Draw a triangle. Use “The Road,” “I Am Legend” and “28 Days Later” as corners. There, in the shadowy center, we find “Stake Land,” a low-budget effort that’s probably the best horror film of the year.
Post-apocalyptic movies overrun by the undead almost always fail to live up to their incredible premise, but “Stake Land” delivers on multiple fronts. It’s intelligent, plenty gory and borderline humanistic.
Gloomy and atmospheric, the film isn’t afraid to play long scenes without dialog. Its characters’ moves actually make sense — as they go about the business of staying alive — a rarity in horror films. There’s even some empathy for the undead, dumb creatures and victims themselves. The New York Times ranks among the fans of “Stake Land,” marking it a “Critics’ Pick.”
The work of horror draws from several genres, notably westerns, biker films and coming-of-age movies.
Dark Sky Films has released “Stakeland” on Blu-ray and on DVD.
The indie film, from sophomore director Jim Mickle, reunites him with Nick Damici, the star and co-writer of their creature feature “Mulberry Street” and now “Stake Land.”
Damici’s “Mister” is a vampire hunter, one of the few still in action after the undead hordes overran the U.S. The cities are toast, but some rural Americans survived by turning their towns into “lockdowns.” (“Less population, less vampires,” we’re told.)
One form of currency: vampire fangs. Mister has a nice collection. (The character was based on John Wayne’s stoic manhunter in “The Searchers,” Damici has said.)
Nothing elegant about these vampires — they’re reminiscent of the brain-dead but fast-moving zombies from “28 Weeks Later.” A stake in the heart gets the job done, eventually — bullets only hold them off. Decapitations do the trick as well. The vampires were deliberately choreographed to give them a unique way of moving. Bob Fosse would approve.
Mister, a moody loner, rescues a teenager from the vampire that just slaughtered the boy’s family. Played by Connor Paolo (“Gossip Girl”), young Martin proves a quick study in killing “vamps.” He narrates the movie from some not-too-distant future.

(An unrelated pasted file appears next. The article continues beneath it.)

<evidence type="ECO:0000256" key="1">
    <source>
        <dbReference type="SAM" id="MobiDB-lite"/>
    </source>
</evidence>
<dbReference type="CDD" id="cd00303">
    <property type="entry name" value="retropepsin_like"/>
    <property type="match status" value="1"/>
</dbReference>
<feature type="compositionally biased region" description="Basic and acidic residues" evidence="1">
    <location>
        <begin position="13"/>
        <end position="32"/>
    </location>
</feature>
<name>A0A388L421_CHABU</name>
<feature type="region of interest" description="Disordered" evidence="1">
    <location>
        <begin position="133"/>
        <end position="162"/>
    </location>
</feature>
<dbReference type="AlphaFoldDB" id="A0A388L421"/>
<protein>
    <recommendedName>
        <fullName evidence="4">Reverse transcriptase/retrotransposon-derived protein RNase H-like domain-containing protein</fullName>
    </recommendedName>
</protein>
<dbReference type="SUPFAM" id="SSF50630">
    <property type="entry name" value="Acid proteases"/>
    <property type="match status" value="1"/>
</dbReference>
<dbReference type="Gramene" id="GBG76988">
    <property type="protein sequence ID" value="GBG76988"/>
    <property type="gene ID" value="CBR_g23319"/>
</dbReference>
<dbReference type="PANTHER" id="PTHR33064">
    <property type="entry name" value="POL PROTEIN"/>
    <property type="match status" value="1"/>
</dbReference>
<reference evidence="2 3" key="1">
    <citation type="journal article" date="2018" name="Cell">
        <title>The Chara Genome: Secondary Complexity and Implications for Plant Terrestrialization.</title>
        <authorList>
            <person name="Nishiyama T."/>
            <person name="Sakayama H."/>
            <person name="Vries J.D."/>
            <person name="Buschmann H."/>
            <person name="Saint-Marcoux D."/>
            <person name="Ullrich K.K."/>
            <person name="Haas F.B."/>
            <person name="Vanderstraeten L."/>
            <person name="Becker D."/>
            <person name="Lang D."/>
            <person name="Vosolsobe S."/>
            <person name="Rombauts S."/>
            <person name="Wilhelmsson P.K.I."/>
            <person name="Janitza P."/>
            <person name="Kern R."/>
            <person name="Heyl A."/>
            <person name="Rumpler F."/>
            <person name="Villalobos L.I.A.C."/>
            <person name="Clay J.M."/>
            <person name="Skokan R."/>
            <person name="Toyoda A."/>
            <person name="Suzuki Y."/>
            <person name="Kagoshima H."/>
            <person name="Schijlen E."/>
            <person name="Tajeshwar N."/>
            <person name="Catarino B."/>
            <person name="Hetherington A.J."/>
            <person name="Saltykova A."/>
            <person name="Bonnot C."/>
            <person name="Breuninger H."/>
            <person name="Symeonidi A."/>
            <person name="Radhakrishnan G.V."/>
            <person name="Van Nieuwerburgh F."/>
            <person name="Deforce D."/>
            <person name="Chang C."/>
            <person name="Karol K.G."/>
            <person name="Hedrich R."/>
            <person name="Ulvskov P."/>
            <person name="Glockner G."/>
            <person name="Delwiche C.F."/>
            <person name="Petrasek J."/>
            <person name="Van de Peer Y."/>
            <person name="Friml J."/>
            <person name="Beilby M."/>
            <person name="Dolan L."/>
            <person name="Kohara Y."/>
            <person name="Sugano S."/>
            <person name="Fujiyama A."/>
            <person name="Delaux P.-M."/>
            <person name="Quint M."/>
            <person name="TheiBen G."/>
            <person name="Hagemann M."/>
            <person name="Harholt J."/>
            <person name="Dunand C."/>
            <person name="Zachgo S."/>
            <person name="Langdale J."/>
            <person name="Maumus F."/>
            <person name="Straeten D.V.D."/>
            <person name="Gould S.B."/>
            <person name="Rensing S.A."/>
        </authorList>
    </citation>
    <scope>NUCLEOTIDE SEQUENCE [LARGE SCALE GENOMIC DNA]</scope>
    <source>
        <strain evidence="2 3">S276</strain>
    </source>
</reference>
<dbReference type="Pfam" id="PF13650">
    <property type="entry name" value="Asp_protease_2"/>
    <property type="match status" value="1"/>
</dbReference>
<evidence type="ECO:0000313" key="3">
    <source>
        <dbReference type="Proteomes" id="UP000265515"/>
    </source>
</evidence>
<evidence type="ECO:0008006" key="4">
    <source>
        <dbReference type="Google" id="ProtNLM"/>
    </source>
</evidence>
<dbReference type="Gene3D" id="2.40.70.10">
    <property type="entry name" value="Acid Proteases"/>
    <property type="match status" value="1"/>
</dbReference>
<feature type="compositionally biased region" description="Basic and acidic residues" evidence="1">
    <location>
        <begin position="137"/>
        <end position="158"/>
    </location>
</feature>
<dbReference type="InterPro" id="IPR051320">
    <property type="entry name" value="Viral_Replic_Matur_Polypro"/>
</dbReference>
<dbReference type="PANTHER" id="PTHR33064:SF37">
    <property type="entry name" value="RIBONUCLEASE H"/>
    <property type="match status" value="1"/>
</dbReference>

Mister and the boy head north toward the rumored New Eden, a place too cold for the vamps, they’re told. The biblical theme continues with the presence of a fundamentalist cult that wages war on the “unbeliever” lockdowns by dropping captive undead into the towns using helicopters.
Mister and Martin rescue a nun who’s being raped by cult members. The nun, remarkably, is played by Kelly McGillis of “Witness” fame.
McGillis turns in an inspiring performance, particularly for someone who supposedly never watched a horror film.
Director Mickle says in a DVD commentary that it’ll always be a mystery why McGillis agreed to make his “wacked-out film.” One reason: she lived near the shoot in Pennsylvania.
“Stake Land,” which played only a few theatrical engagements last spring, wasn’t supposed to be a film at all. It started life as a series of planned webisodes that “celebrated vampires of all kinds.” The post-apocalyptic bit was added later.
The film was shot in two parts, in order to use the change of seasons (and maybe hustle up some more resources). During the two-month production gap, Damici did a heavy rewrite on the remaining scenes. (The McGillis character was written in during production. The suits wanted a “name” actor.)
Mickle and Damici say they were able to make a low-budget indie that looks like studio fare by drawing on the talents of some of their “overqualified” friends who’ve gone on to bigger things: “We’re still operating as if we’re students.”
The single-disc Blu-ray from Dark Sky Films looks and sounds good. Dialog (and growls and screams) come through loud and clear. The audio mix makes active use of the Dolby Digital 5.1 soundstage, pumping up the out-of-nowhere scares. The original music, a big part of the film, sounds smooth and feels immmersive. (Dark Sky also released a regular DVD and a collectors DVD.)
The “Stake Land” extra features (on the Blu-ray and expanded DVD) are made with care, reflecting the movie’s tone and intelligence.
There are two feature-length commentaries that focus on location filming — the gang includes Mickle and Damici, teen actor Paolo, several producers, music man Jeff Grace and cinematographer Ryan Samul.
An hour-long making-of documentary wordlessly follows the cast and crew on location in Pennsylvania and New York; a few interviews with the filmmakers pop up halfway through. There also are video diaries and a Q&A from the Toronto Film Festival. Viewers interested in low-budget filmmaking should find all of this fascinating.
The most interesting extras are seven short-film prequels for each of the main characters. They save the best for last, as Mister pays a fateful visit to his shell-shocked dad.
Fans will want to see these short profiles, but all in all they don’t add much. Consider letting “Stake Land” speak for itself. At least until the sequel rolls out.
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